Marijuana Use May Lead to Cardiovascular Problems

A new study published in the Journal of the American Heart Association found that young and middle-aged adults who use marijuana may have an increased risk for heart-related complications. The study reported that 2 percent of health complications stemming from marijuana use was linked to cardiovascular health, and a quarter of these complications led to premature death.

What the Research Says

The authors of the study confirmed that the dangers of cannabis should be not be minimized. Health practitioners and users are likely to talk about the dangers of drugs like cocaine and heroin, but they downplay the negative health consequences of using marijuana. The findings in the study show that marijuana may cause serious complications, especially in regards to cardiovascular health, which should not be ignored.

Data for the study was collected from the French Addictovigilance Network between 2006 and 2010. Researchers in France identified that 35 of the 2,000 marijuana users had medical conditions that were related to the heart or arteries in the brain or limbs. The majority of these people were male and in their mid-thirties.

More specifically, the study found that 22 of the 35 people had heart problems, and 20 had suffered a heart attack. Ten people had diseases that affected the arteries in their limbs, while three suffered artery issues in the brain. Nine out of the 35 people died from cardiovascular complications.

Even though the research only identified 35 people with known issues, researchers are confident that these numbers are on the low end. Many incidents go unreported, and it can be hard to know which drug is linked to health problems since marijuana users are more likely to abuse other drugs and alcohol.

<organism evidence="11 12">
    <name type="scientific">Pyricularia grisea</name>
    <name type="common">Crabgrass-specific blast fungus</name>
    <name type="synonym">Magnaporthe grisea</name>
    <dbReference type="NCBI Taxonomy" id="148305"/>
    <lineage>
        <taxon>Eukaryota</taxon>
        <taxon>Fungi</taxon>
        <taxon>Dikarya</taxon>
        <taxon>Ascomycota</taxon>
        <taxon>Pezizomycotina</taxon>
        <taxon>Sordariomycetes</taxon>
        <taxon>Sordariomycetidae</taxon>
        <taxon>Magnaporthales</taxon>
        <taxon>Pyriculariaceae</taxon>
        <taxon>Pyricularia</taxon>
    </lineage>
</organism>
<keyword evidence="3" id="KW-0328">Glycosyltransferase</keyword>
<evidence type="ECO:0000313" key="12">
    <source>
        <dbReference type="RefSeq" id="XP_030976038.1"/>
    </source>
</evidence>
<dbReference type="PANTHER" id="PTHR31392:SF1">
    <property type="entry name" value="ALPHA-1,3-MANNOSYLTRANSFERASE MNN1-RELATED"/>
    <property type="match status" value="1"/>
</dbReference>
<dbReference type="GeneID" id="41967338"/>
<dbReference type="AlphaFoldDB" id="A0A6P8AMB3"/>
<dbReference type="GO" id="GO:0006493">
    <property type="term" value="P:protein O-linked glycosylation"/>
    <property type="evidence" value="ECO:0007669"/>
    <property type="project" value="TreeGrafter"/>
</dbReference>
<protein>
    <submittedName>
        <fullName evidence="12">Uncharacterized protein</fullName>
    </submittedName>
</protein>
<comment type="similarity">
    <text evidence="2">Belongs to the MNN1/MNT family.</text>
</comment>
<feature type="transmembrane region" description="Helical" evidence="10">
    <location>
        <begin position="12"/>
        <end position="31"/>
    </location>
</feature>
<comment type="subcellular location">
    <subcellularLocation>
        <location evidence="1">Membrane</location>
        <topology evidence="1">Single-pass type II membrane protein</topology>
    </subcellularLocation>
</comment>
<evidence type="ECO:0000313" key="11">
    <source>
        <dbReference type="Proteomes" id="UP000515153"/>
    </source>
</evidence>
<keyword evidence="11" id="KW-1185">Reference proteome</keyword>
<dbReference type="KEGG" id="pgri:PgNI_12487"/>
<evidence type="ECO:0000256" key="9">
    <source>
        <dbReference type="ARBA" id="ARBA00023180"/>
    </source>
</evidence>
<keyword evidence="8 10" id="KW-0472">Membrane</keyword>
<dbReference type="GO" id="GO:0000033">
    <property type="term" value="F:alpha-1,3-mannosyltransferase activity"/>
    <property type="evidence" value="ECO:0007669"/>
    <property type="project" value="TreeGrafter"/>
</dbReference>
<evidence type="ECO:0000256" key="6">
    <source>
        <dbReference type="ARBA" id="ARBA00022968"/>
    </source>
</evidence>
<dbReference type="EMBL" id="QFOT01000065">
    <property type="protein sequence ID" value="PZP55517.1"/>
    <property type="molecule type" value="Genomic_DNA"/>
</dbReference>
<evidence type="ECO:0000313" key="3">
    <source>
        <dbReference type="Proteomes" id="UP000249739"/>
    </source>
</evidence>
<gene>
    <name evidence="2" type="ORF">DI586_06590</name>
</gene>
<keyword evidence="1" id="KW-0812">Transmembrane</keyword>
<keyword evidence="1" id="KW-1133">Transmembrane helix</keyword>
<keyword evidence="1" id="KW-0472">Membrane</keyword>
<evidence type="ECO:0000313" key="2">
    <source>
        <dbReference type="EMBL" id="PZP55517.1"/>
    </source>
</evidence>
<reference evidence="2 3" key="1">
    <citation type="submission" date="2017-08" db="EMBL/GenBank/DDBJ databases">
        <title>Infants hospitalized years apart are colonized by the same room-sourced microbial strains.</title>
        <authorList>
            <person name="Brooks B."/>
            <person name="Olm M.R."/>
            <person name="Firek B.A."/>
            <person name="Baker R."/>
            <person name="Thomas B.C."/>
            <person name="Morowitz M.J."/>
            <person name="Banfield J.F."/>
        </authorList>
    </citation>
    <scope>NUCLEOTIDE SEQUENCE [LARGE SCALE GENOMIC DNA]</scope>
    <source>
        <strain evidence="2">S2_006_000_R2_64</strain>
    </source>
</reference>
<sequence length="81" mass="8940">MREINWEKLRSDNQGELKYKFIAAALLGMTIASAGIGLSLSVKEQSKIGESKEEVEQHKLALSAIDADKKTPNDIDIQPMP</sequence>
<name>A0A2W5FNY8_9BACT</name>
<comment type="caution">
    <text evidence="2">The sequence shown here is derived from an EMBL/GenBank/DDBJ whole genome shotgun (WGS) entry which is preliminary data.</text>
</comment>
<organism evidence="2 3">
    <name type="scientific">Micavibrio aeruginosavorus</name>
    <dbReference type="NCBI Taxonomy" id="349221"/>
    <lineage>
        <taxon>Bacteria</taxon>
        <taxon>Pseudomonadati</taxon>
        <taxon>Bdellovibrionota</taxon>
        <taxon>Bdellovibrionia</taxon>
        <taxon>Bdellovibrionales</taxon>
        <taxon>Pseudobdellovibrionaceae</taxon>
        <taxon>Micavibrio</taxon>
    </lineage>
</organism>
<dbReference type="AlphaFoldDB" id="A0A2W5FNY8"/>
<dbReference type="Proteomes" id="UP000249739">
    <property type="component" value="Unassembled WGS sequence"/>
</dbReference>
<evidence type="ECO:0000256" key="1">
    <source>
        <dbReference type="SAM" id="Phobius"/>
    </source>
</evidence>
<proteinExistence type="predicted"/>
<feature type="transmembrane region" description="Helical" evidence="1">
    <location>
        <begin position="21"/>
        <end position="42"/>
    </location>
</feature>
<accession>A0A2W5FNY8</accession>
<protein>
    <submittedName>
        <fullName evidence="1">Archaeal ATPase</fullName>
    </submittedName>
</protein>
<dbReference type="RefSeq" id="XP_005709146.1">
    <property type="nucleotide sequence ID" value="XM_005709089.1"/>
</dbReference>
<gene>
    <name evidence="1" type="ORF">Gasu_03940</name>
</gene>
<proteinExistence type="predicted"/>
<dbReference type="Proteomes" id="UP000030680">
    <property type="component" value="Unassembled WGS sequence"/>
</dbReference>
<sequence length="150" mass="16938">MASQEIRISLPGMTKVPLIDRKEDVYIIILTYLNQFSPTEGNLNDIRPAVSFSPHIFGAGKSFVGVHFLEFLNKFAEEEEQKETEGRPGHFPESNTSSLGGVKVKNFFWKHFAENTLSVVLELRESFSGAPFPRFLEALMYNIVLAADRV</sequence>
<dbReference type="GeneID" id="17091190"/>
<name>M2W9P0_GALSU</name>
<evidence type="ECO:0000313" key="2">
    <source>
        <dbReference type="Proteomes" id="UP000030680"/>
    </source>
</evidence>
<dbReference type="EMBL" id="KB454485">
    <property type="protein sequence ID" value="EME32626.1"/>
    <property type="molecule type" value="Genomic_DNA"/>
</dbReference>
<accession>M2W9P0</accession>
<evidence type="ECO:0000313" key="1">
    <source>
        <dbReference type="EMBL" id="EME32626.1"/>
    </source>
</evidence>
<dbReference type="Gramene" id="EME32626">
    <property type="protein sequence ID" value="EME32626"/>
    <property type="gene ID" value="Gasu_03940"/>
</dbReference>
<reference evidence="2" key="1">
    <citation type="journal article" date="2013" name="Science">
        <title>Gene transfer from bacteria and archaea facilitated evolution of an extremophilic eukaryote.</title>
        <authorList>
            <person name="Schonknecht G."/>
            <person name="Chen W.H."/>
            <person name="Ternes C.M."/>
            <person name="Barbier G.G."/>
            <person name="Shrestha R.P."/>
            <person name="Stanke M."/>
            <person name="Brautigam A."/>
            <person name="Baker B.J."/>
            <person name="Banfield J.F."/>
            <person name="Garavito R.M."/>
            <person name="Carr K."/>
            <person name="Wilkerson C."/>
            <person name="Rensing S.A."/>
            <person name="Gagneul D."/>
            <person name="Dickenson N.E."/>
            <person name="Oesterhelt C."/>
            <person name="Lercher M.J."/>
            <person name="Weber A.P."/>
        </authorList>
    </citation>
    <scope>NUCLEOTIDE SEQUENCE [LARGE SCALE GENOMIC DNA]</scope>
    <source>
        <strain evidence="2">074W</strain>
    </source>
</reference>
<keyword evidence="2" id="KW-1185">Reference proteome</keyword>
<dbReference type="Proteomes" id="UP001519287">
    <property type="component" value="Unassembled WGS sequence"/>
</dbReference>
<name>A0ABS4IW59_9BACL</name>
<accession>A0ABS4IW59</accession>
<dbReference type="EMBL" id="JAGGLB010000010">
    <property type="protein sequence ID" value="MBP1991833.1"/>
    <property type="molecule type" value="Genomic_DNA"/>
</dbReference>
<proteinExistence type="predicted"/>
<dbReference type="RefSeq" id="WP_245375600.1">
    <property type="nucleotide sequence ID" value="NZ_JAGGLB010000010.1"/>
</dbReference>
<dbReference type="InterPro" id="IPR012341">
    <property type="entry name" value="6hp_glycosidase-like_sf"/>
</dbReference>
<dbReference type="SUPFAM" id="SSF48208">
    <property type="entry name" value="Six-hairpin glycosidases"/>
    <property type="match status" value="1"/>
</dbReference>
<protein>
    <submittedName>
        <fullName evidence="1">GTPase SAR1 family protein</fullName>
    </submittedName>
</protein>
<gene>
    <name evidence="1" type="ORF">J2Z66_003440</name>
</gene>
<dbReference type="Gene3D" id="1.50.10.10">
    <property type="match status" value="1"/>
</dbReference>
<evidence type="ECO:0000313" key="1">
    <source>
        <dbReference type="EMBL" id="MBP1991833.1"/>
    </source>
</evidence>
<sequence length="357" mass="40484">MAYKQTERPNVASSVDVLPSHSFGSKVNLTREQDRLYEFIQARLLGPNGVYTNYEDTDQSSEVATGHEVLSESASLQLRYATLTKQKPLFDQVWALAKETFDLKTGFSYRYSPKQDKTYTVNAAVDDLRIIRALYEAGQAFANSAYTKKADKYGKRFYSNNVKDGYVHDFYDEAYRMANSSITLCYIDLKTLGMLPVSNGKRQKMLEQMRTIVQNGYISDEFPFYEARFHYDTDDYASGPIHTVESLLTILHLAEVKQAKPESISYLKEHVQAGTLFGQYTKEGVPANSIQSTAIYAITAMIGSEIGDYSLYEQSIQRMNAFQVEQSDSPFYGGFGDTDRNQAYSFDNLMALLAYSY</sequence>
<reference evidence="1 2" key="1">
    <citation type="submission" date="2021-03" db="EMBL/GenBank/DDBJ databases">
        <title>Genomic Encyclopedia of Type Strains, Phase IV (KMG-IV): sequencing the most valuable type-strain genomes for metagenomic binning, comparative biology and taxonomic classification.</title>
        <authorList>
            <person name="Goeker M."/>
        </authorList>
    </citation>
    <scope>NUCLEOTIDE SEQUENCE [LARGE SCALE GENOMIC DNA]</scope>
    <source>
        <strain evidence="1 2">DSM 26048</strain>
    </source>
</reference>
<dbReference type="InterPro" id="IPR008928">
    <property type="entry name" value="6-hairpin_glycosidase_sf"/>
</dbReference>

Will the Legalization of Marijuana Lead to Better Health Tracking?

It was once believed that marijuana was a relatively safe drug. But now, there are more cases of cardiovascular difficulties that are linked to the drug, and it’s highlighting the potential dangers of cannabis. Regardless of whether marijuana is legalized or not, the bottom line is that users need to know if there are risks. Cannabis does increase the heart rate, creating more demand for oxygen by the heart.

As more states legalize the drug for both recreational and medicinal use, experts are asking for more detailed ways to track health complications from cannabis. If marijuana use can increase the risk of heart attack and other cardiovascular complications, users need to know. Unfortunately, many people are under the impression that marijuana is a safe drug with no complications, aside from mild throat irritation. Individuals with preexisting heart conditions, or those who are at risk for heart disease, should be especially careful.

Even Casual Marijuana Use Has Its Consequences

After reading this information, one may be quick to assume that it’s only heavy cannabis users who need to worry about their health. But, people should not assume so quickly. A study published in the Journal of Neuroscience found that even casual marijuana use alters neural pathways in the brain.

Researchers analyzed 20 pot users, ages 18-25. Users smoked cannabis about four times a week, and their brain scans were compared to 20 non-smoking young adults. Participants were matched based on age, gender, and other traits. The results showed that there were significant differences in the brain areas associated with emotion, motivation and reward processing. Cannabis users had higher densities in these areas, as well as differences in shape.

The study is one of the first of its kind, so it’s too early to put anything in stone. What researchers want to educate people on is the fact that using marijuana even once or twice a week may be enough to cause changes in the brain. This means that using the drug can cause problems at work, at school or in relationships. These changes take place before a dependency starts, too.

Final Thoughts

For some people, marijuana is a therapeutic tool. But, it’s important that users don’t automatically assume the same for themselves. Like any type of drug, the effects are different for everyone. Some people may suffer negative side effects from marijuana, others won’t. Some users will develop a dependency, others will remain casual. And, some people will eventually go on to abuse other drugs and alcohol.

What the current research tells us, even in its earliest stages, is that marijuana is not safe for everyone, and it should be regarded as a drug with possible health complications.

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